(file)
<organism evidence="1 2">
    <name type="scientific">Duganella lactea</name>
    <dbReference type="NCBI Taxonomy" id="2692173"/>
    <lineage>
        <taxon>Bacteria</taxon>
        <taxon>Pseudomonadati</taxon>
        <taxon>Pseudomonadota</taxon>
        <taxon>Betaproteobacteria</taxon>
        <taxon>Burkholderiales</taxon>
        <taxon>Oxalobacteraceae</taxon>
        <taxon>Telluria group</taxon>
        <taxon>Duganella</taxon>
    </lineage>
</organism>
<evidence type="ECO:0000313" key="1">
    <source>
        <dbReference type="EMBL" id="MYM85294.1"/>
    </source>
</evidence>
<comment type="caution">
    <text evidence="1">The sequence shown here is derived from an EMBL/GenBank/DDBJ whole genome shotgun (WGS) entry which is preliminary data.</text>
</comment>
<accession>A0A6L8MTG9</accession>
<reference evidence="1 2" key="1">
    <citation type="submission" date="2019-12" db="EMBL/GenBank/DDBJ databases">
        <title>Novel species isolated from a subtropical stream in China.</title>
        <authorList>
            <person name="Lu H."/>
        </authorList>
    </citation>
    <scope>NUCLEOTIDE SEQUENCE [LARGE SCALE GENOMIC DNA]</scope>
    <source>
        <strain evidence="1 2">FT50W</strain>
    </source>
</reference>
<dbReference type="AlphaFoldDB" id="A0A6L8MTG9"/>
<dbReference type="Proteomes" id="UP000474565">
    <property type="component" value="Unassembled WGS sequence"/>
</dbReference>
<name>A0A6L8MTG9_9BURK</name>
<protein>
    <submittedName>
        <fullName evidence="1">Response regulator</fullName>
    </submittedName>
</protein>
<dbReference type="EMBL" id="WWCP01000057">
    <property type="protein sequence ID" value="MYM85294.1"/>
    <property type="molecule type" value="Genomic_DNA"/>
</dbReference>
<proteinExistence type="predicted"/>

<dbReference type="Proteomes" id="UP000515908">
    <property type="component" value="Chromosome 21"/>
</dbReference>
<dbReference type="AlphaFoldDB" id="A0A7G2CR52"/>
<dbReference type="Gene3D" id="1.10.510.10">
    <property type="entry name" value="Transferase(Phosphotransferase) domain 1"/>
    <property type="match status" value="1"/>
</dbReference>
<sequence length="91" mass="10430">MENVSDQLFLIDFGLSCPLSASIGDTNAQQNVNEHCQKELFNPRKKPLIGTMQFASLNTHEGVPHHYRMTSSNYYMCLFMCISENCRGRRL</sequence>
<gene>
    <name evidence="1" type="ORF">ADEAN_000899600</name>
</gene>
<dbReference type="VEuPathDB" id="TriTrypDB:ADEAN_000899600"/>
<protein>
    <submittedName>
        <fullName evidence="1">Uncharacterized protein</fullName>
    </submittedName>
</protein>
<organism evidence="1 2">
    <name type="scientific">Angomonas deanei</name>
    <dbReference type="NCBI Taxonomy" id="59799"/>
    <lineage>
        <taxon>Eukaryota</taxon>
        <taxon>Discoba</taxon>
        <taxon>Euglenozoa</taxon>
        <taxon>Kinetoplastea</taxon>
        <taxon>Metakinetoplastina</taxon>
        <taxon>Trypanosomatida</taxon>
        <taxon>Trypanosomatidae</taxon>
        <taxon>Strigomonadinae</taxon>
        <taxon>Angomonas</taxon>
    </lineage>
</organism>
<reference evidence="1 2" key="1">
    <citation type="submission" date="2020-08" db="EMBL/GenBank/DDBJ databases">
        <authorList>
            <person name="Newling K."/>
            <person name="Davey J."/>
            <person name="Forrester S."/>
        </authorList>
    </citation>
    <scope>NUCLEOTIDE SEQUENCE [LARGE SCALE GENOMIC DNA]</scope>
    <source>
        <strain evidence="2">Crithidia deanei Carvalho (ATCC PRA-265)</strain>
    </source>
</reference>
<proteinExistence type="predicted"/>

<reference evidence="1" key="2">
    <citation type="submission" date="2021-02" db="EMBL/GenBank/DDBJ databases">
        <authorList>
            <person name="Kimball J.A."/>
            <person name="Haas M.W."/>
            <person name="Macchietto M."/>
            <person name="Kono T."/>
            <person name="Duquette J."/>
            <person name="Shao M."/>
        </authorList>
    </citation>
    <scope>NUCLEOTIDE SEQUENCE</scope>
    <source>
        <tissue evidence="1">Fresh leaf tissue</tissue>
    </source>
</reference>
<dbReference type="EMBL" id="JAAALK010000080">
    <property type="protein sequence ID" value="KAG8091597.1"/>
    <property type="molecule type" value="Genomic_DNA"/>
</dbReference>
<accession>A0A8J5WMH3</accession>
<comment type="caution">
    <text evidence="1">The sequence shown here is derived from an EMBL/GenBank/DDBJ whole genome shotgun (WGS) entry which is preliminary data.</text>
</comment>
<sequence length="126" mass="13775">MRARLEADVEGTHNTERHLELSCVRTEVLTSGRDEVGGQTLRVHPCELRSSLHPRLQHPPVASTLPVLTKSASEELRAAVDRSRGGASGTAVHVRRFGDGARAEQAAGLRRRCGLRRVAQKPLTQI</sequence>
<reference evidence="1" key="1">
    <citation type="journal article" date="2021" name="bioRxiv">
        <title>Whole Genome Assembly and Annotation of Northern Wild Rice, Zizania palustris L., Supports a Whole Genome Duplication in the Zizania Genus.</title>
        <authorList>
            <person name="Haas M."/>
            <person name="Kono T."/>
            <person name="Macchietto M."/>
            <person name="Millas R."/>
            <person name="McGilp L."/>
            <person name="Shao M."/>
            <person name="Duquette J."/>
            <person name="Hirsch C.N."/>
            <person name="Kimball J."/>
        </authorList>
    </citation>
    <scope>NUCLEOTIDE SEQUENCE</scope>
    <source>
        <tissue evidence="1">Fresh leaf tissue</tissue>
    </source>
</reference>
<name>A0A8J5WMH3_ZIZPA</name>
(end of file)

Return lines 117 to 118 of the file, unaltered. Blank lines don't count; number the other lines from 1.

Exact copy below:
</dbReference>
<accession>A0A8J5WMH3</accession>